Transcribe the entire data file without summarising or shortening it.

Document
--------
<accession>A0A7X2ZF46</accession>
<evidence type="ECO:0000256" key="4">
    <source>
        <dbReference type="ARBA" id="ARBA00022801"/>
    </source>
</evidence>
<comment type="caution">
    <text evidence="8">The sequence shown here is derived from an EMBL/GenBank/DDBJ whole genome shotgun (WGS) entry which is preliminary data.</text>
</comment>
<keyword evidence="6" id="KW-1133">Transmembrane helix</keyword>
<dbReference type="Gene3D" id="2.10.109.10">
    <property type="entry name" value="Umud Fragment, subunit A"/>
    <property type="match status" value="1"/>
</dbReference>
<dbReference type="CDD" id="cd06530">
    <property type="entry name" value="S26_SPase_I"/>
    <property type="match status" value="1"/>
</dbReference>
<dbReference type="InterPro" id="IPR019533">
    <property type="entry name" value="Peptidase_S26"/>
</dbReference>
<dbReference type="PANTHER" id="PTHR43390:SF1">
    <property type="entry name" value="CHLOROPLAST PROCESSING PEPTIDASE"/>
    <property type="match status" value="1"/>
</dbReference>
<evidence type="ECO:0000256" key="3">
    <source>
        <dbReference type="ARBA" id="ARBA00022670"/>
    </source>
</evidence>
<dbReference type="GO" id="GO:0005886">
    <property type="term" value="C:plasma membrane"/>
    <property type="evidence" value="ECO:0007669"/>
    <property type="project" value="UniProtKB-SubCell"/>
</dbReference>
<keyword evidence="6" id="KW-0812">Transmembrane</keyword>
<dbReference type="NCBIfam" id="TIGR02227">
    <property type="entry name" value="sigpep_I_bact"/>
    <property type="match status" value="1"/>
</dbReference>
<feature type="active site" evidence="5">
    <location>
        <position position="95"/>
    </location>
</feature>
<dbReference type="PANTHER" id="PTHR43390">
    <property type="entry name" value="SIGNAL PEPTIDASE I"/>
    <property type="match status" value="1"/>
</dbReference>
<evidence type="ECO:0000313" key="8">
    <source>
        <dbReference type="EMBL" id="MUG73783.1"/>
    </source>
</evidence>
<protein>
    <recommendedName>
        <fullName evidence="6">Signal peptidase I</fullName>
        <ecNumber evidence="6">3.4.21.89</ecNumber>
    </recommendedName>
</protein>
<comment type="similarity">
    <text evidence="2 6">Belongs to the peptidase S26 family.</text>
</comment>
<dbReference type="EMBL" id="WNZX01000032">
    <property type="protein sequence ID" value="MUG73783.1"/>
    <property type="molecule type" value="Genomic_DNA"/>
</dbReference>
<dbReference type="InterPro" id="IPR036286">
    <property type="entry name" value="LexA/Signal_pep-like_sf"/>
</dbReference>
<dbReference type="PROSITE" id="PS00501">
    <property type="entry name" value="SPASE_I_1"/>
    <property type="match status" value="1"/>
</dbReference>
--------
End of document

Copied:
<accession>A0A7X2ZF46</accession>
<evidence type="ECO:0000256" key="4">
    <source>
        <dbReference type="ARBA" id="ARBA00022801"/>
    </source>
</evidence>
<comment type="caution">
    <text evidence="8">The sequence shown here is derived from an EMBL/GenBank/DDBJ whole genome shotgun (WGS) entry which is preliminary data.</text>
</comment>
<keyword evidence="6" id="KW-1133">Transmembrane helix</keyword>
<dbReference type="Gene3D" id="2.10.109.10">
    <property type="entry name" value="Umud Fragment, subunit A"/>
    <property type="match status" value="1"/>
</dbReference>
<dbReference type="CDD" id="cd06530">
    <property type="entry name" value="S26_SPase_I"/>
    <property type="match status" value="1"/>
</dbReference>
<dbReference type="InterPro" id="IPR019533">
    <property type="entry name" value="Peptidase_S26"/>
</dbReference>
<dbReference type="PANTHER" id="PTHR43390:SF1">
    <property type="entry name" value="CHLOROPLAST PROCESSING PEPTIDASE"/>
    <property type="match status" value="1"/>
</dbReference>
<evidence type="ECO:0000256" key="3">
    <source>
        <dbReference type="ARBA" id="ARBA00022670"/>
    </source>
</evidence>
<dbReference type="GO" id="GO:0005886">
    <property type="term" value="C:plasma membrane"/>
    <property type="evidence" value="ECO:0007669"/>
    <property type="project" value="UniProtKB-SubCell"/>
</dbReference>
<keyword evidence="6" id="KW-0812">Transmembrane</keyword>
<dbReference type="NCBIfam" id="TIGR02227">
    <property type="entry name" value="sigpep_I_bact"/>
    <property type="match status" value="1"/>
</dbReference>
<feature type="active site" evidence="5">
    <location>
        <position position="95"/>
    </location>
</feature>
<dbReference type="PANTHER" id="PTHR43390">
    <property type="entry name" value="SIGNAL PEPTIDASE I"/>
    <property type="match status" value="1"/>
</dbReference>
<evidence type="ECO:0000313" key="8">
    <source>
        <dbReference type="EMBL" id="MUG73783.1"/>
    </source>
</evidence>
<protein>
    <recommendedName>
        <fullName evidence="6">Signal peptidase I</fullName>
        <ecNumber evidence="6">3.4.21.89</ecNumber>
    </recommendedName>
</protein>
<comment type="similarity">
    <text evidence="2 6">Belongs to the peptidase S26 family.</text>
</comment>
<dbReference type="EMBL" id="WNZX01000032">
    <property type="protein sequence ID" value="MUG73783.1"/>
    <property type="molecule type" value="Genomic_DNA"/>
</dbReference>
<dbReference type="InterPro" id="IPR036286">
    <property type="entry name" value="LexA/Signal_pep-like_sf"/>
</dbReference>
<dbReference type="PROSITE" id="PS00501">
    <property type="entry name" value="SPASE_I_1"/>
    <property type="match status" value="1"/>
</dbReference>